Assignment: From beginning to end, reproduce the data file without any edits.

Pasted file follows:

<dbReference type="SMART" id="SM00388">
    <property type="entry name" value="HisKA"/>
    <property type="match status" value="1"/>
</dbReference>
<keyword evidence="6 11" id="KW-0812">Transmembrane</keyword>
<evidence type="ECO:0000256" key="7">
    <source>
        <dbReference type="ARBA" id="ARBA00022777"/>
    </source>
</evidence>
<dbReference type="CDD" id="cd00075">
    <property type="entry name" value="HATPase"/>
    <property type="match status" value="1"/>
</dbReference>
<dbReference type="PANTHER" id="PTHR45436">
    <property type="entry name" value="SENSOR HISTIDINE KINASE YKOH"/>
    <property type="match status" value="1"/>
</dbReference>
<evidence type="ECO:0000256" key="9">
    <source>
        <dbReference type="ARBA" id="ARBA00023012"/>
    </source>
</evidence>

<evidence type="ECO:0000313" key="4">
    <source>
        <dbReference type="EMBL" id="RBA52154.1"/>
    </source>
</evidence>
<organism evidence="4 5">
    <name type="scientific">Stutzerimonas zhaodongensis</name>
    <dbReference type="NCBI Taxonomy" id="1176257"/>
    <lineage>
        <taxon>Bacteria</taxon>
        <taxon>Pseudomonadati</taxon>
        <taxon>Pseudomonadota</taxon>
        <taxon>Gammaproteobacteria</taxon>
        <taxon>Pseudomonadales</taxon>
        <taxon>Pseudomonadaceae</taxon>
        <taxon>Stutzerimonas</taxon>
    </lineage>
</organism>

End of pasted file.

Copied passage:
<dbReference type="SMART" id="SM00388">
    <property type="entry name" value="HisKA"/>
    <property type="match status" value="1"/>
</dbReference>
<keyword evidence="6 11" id="KW-0812">Transmembrane</keyword>
<evidence type="ECO:0000256" key="7">
    <source>
        <dbReference type="ARBA" id="ARBA00022777"/>
    </source>
</evidence>
<dbReference type="CDD" id="cd00075">
    <property type="entry name" value="HATPase"/>
    <property type="match status" value="1"/>
</dbReference>
<dbReference type="PANTHER" id="PTHR45436">
    <property type="entry name" value="SENSOR HISTIDINE KINASE YKOH"/>
    <property type="match status" value="1"/>
</dbReference>
<evidence type="ECO:0000256" key="9">
    <source>
        <dbReference type="ARBA" id="ARBA00023012"/>
    </source>
</evidence>

<evidence type="ECO:0000313" key="4">
    <source>
        <dbReference type="EMBL" id="RBA52154.1"/>
    </source>
</evidence>
<organism evidence="4 5">
    <name type="scientific">Stutzerimonas zhaodongensis</name>
    <dbReference type="NCBI Taxonomy" id="1176257"/>
    <lineage>
        <taxon>Bacteria</taxon>
        <taxon>Pseudomonadati</taxon>
        <taxon>Pseudomonadota</taxon>
        <taxon>Gammaproteobacteria</taxon>
        <taxon>Pseudomonadales</taxon>
        <taxon>Pseudomonadaceae</taxon>
        <taxon>Stutzerimonas</taxon>
    </lineage>
</organism>